- c. You must remain current on your house, car (unless paid through the bankruptcy) and any other secured items that you intend to keep. You will lose those items if you do not remain current after of the filing of the bankruptcy. The bankruptcy only pays the arrears on your house and cannot pay for your house. Your car will generally be paid for separately as well, but (in some cases) can be paid through the bankruptcy. DO NOT ASSUME THIS TO BE THE CASE.
- Meeting with the Trustee
- a. You are required to attend a §341 Creditor’s meeting. Failure to attend will result in the dismissal of your case. The meeting lasts from about 8:00 until 4:00. You will be notified by the Court when the meeting has been scheduled. Your attorney cannot control the scheduling of that meeting. You will be notified by the Court when the meeting has been scheduled. You must bring your Driver’s License and a social security card (or something with your number on it other than a tax return), current pay stubs and three year’s tax returns to the meeting. You must have 3 paycheck stubs for both you and your spouse (even if your spouse is not filing, if living with you that spouse’s income is used to determine the payment) The meeting will not proceed if that information is not provided. The next step is Confirmation.
- Confirmation of your Case
- a. After approximately one or two months, your case will be set for confirmation. Confirmation is the process whereby the Court takes the first “snap shot” of your case.
- b. Throughout the bankruptcy, you will get documents entitled “Proofs of Claims.” These are the documents filed by your creditors to demonstrate to the Court the exact balance of your debt at the time of the filing of the bankruptcy. You should not be concerned about these documents, other than reviewing them If, after you review the documents, you believe that they are incorrect, you must contact the bankruptcy department to set up an appointment to present the documents to prove that the debt is incorrect. You cannot just say you believe they are incorrect. You will be required to produce cancelled checks and a payment history. An incorrect amount on an unsecured claim (credit card, cash loan) will normally make no difference in a bankruptcy. You should normally only be concerned if a balance is incorrect on a secured item or a tax debt or child support claim.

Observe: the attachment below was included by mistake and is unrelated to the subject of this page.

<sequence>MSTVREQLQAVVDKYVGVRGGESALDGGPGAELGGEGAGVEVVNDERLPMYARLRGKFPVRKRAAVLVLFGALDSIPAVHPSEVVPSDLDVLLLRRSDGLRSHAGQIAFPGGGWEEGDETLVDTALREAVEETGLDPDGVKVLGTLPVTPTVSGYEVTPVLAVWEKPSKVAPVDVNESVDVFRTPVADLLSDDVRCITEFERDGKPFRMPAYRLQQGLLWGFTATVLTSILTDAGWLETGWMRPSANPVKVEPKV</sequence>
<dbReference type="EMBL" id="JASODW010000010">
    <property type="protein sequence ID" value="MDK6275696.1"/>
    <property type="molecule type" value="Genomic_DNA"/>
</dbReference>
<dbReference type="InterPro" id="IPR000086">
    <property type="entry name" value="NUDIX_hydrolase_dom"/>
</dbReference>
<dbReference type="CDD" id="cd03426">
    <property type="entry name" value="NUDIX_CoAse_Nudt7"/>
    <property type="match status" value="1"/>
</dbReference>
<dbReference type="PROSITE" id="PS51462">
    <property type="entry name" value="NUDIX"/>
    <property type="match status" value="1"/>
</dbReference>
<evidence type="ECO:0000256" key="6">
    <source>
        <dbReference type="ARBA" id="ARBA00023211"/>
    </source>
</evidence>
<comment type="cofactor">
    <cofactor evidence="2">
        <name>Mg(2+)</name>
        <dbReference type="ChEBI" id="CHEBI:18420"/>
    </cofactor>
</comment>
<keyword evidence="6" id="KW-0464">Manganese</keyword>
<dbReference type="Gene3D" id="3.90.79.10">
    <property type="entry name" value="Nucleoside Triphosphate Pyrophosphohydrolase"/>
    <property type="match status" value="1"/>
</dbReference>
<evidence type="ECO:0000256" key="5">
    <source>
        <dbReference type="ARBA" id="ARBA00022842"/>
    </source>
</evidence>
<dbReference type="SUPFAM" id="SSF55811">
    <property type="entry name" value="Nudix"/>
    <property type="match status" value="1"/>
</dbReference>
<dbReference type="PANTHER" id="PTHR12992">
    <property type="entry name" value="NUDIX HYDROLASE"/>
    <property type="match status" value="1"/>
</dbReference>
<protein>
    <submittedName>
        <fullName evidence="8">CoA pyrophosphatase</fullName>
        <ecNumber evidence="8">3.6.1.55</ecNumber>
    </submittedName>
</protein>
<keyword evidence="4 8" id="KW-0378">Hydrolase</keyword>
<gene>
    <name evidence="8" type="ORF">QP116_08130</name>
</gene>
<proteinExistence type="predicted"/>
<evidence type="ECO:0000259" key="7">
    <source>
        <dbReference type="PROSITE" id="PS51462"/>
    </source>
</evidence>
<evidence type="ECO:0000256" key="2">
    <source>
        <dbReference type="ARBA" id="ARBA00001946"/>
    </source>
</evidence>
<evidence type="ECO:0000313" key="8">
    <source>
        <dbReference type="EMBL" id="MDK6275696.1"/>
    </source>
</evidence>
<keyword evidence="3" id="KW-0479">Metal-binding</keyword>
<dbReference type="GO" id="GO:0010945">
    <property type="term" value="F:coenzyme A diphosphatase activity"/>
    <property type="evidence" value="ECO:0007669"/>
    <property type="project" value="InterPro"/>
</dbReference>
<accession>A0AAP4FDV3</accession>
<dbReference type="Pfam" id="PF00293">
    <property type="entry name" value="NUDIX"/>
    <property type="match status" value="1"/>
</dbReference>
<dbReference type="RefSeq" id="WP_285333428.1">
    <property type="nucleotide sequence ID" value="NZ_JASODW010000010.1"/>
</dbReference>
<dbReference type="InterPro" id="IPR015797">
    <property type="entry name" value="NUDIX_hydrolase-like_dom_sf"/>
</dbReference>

- c. You may also receive something called a Notice of Appearance filed by your creditor. This is a creditor’s way of asking for copies of your bankruptcy papers from your attorney and the court. You should not be concerned and no action is required on your part.
- d. You may receive a document entitled either a Motion to Dismiss or a Motion to Lift Stay. While it is rare to receive a document such as this, you should call your attorney IMMEDIATELY if you should receive such a notice.